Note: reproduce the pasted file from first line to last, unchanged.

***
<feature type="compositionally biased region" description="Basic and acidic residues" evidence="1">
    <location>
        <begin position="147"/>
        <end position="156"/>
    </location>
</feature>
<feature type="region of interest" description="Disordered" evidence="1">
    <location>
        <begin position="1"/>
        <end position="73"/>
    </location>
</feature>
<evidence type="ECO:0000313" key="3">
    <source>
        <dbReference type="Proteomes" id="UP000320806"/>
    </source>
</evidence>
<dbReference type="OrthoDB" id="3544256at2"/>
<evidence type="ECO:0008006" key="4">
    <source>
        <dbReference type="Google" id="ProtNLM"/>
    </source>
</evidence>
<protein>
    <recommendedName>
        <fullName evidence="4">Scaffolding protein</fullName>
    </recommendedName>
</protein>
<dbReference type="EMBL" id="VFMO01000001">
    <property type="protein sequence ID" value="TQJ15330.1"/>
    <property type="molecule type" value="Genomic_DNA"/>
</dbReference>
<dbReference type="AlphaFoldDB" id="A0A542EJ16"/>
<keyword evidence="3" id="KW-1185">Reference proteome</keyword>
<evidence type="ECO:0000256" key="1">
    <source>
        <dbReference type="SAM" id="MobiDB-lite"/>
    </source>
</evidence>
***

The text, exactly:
<feature type="compositionally biased region" description="Basic and acidic residues" evidence="1">
    <location>
        <begin position="147"/>
        <end position="156"/>
    </location>
</feature>
<feature type="region of interest" description="Disordered" evidence="1">
    <location>
        <begin position="1"/>
        <end position="73"/>
    </location>
</feature>
<evidence type="ECO:0000313" key="3">
    <source>
        <dbReference type="Proteomes" id="UP000320806"/>
    </source>
</evidence>
<dbReference type="OrthoDB" id="3544256at2"/>
<evidence type="ECO:0008006" key="4">
    <source>
        <dbReference type="Google" id="ProtNLM"/>
    </source>
</evidence>
<protein>
    <recommendedName>
        <fullName evidence="4">Scaffolding protein</fullName>
    </recommendedName>
</protein>
<dbReference type="EMBL" id="VFMO01000001">
    <property type="protein sequence ID" value="TQJ15330.1"/>
    <property type="molecule type" value="Genomic_DNA"/>
</dbReference>
<dbReference type="AlphaFoldDB" id="A0A542EJ16"/>
<keyword evidence="3" id="KW-1185">Reference proteome</keyword>
<evidence type="ECO:0000256" key="1">
    <source>
        <dbReference type="SAM" id="MobiDB-lite"/>
    </source>
</evidence>